Russia and China have repeatedly called on the US and North Korea to enter into talks to settle the security crisis – a crisis that could stumble into a global catastrophe from nuclear war, as President Putin recently warned.

Moscow and Beijing gave their support to the latest UN resolution (UNSC 2375) based on the obligation demanded by the text for multilateral negotiations.

The resolution also calls for cutting oil exports to North Korea by up to 30 percent (not the blanket ban the US was seeking).

However, if the US is not willing to implement the diplomatic measures called for in the resolution, then why should China or Russia enforce the sanctions on oil trade?

Typically, Washington wants to have its cake and eat it. The US is demanding Russia and China to “take direct action” on North Korea’s economy, but Washington shows no sign of implementing its side of the bargain to enter into diplomatic communications.

Trump and his senior officials keep threatening that “all options are on the table” – meaning a pre-emptive military strike on North Korea, including with the use of nuclear weapons.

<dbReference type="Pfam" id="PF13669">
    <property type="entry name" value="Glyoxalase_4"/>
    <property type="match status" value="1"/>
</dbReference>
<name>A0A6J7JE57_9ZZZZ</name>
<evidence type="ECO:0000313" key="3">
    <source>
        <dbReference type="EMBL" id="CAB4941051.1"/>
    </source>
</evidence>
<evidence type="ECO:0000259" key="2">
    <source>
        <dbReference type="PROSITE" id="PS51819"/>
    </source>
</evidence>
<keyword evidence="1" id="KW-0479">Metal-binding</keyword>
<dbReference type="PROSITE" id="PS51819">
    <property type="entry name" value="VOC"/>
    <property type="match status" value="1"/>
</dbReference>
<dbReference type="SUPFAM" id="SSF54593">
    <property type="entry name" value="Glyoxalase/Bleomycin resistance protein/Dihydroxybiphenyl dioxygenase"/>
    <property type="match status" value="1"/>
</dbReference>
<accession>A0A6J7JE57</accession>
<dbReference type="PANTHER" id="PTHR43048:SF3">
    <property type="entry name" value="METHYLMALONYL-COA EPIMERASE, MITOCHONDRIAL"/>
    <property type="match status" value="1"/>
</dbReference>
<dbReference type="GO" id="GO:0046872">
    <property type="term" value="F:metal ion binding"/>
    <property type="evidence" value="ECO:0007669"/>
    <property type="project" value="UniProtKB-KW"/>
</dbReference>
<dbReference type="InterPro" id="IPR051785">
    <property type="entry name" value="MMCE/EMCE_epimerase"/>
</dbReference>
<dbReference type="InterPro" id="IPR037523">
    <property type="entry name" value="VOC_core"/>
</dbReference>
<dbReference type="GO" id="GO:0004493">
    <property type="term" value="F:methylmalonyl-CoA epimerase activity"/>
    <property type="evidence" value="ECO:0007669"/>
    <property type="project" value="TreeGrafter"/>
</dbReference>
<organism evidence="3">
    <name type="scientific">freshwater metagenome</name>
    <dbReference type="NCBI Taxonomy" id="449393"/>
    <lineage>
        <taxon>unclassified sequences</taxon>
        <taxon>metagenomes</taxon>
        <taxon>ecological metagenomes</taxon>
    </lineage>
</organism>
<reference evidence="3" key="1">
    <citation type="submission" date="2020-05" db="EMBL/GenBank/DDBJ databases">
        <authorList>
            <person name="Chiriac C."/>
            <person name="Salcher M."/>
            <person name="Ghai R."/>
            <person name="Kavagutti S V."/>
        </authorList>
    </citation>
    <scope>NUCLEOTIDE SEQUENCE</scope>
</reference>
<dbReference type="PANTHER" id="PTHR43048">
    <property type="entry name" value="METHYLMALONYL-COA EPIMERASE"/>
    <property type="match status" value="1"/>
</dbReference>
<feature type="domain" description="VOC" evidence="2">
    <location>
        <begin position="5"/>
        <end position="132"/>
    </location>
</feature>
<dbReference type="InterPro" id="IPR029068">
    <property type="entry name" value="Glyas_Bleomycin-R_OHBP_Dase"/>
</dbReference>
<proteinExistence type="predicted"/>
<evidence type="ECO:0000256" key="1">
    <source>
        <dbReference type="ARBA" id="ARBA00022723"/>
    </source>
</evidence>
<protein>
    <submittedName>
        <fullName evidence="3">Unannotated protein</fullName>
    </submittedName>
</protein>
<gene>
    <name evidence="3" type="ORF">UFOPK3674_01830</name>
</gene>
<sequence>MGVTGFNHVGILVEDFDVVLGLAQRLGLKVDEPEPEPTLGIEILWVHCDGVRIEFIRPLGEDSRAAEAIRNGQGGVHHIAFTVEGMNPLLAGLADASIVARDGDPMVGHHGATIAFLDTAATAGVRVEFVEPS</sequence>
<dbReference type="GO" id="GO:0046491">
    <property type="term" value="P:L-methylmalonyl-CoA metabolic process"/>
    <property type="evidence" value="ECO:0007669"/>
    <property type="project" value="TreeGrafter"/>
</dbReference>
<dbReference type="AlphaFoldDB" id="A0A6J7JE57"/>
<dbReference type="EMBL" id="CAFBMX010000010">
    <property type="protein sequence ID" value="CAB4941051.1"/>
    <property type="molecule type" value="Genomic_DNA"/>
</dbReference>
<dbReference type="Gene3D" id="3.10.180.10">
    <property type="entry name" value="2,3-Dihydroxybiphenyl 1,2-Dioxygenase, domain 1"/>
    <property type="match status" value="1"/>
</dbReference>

It is important to note that North Korea’s nuclear program and missile launches are all about deterrence. Kim Jong-un reiterated after the latest ballistic test that Pyongyang was seeking military “equilibrium” with the US in order to deter it from carrying out a pre-emptive attack.

Apart from Russia, China, Germany, and France, among others, calling for diplomatic talks, many reasonable voices within the US are also urging the same.

Former US President Jimmy Carter, who has visited North Korea on three occasions, has forthrightly stated that Washington must commit to peace and enter into talks with Pyongyang.

The US-based National Campaign to End the Korean War is also advocating direct negotiations for a peaceful resolution. The organization says the key to successful diplomacy is for the US to sign a formal peace treaty with North Korea.